This is a fabulous read that beautifully intertwines elements of historical fiction, romance, and suspense. In true Bohjalian style, the story and characters will stay with you long after you have completed the novel.
This dinner dish looks a lot fancier than it is. It is a fairly easy vegan, gluten-free dish, but it is delicious and impressive. While I took a shortcut to save time and used a frozen vegetable blend that had baby red potatoes, onions, mushrooms and green beans, you can easily use fresh vegetables and adjust the cooking time. I also broiled the polenta rounds in my oven, but you could grill them if you prefer. Regardless, this is a great summer dinner that looks as great as it tastes.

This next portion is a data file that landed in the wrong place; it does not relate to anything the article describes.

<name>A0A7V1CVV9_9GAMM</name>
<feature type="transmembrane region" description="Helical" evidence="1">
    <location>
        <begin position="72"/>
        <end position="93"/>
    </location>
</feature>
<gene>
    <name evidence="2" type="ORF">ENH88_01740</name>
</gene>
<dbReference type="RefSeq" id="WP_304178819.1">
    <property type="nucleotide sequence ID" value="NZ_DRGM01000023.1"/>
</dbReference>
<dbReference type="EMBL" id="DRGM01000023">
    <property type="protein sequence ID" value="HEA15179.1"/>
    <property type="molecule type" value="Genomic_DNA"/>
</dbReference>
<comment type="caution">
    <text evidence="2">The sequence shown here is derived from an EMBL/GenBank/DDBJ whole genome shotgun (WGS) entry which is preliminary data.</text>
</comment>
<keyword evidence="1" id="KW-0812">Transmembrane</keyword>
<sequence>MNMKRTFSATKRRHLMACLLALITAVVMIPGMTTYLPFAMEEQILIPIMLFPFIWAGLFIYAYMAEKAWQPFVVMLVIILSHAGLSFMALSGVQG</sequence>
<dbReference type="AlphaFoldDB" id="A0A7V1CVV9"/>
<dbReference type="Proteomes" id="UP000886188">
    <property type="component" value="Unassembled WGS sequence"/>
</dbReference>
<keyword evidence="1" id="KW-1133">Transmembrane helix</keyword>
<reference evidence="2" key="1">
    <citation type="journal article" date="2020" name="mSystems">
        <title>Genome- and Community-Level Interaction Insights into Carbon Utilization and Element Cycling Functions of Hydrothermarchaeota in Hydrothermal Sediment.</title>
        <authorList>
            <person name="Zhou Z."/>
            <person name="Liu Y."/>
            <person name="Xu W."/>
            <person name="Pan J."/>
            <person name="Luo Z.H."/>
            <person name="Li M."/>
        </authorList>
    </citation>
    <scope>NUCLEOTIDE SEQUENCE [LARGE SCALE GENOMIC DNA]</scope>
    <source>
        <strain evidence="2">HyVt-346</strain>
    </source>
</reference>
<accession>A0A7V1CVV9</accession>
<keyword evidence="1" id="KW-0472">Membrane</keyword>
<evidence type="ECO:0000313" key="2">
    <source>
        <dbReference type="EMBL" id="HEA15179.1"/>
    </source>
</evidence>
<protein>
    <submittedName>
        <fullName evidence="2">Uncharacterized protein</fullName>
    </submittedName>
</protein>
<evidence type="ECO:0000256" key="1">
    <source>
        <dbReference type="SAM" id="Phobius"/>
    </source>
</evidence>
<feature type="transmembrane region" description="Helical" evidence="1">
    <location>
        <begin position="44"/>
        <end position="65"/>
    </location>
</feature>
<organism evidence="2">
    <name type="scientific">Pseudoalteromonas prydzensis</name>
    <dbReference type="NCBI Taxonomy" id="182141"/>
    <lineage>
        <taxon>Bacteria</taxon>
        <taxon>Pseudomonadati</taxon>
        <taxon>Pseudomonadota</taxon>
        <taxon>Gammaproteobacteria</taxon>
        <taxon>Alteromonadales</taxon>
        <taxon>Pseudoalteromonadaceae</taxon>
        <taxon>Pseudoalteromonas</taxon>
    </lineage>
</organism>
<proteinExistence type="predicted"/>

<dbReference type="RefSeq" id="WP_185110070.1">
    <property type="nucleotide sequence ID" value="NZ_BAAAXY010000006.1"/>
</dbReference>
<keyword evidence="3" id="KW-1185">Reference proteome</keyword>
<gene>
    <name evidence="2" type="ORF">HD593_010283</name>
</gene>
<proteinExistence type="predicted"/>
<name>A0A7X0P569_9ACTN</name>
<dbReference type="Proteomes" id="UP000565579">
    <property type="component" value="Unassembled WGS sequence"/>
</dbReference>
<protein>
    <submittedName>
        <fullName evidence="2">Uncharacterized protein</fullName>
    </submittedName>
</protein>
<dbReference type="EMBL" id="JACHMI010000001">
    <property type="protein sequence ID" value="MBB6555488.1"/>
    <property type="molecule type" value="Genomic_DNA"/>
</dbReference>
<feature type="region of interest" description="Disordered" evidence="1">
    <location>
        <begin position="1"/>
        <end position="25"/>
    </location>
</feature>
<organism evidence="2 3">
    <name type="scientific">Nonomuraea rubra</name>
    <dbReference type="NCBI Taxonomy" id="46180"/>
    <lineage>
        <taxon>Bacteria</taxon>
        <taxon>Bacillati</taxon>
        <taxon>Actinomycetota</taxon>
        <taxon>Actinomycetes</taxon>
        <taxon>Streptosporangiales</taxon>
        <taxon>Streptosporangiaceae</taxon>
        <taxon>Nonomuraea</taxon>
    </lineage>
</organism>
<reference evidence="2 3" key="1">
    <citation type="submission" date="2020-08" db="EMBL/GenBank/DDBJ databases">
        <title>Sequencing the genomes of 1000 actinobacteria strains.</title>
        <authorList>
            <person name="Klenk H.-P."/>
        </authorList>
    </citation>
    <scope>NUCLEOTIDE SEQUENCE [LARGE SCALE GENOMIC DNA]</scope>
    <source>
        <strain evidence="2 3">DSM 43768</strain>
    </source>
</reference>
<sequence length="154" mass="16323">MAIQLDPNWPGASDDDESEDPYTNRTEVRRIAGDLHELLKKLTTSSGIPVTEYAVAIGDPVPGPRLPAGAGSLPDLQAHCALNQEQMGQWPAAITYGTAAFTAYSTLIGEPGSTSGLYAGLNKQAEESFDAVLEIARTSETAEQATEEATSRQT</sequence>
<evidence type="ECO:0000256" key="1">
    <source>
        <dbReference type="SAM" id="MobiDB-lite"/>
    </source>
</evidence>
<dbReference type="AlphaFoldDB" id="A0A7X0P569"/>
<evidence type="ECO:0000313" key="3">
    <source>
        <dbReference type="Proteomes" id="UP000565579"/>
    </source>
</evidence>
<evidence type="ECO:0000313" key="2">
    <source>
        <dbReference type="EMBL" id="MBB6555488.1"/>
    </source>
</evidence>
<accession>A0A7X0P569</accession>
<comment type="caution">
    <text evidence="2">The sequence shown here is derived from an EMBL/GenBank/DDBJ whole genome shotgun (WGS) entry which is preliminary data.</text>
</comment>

Tomato-Basil Polenta Stackes with Vegetables
2 large heirloom tomatoes, thickly sliced
1 tube polenta, any variety, thickly sliced (you could use home-made polenta and cut into rounds with a cookie cutter)
4 Tablespoons olive oil, divided
1 package frozen vegetable mix with potatoes, onions, green beans and mushrooms (I used Alexia brand)(see above)
6 cups fresh spinach
1/2 cup vegan mozzarella
1/4 cup fresh basil leaves, gently torn
Salt and pepper, to taste
1. Turn oven on to high broil. Line a baking sheet with aluminum foil and spread polenta rounds on baking sheet. Drizzle with 2 Tablespoons olive oil. Broil for 10 minutes, then turn over. Sprinkle each polenta round with cheese and broil for an additional 5 minutes.
2. While polenta rounds are broiling, heat a large skillet over medium-high heat. Add remaining olive oil and frozen vegetables. Cook for about 10 minutes, or until potatoes begin to turn golden. Add spinach and stir for about 2 minutes, or until wilted and potatoes are cooked through.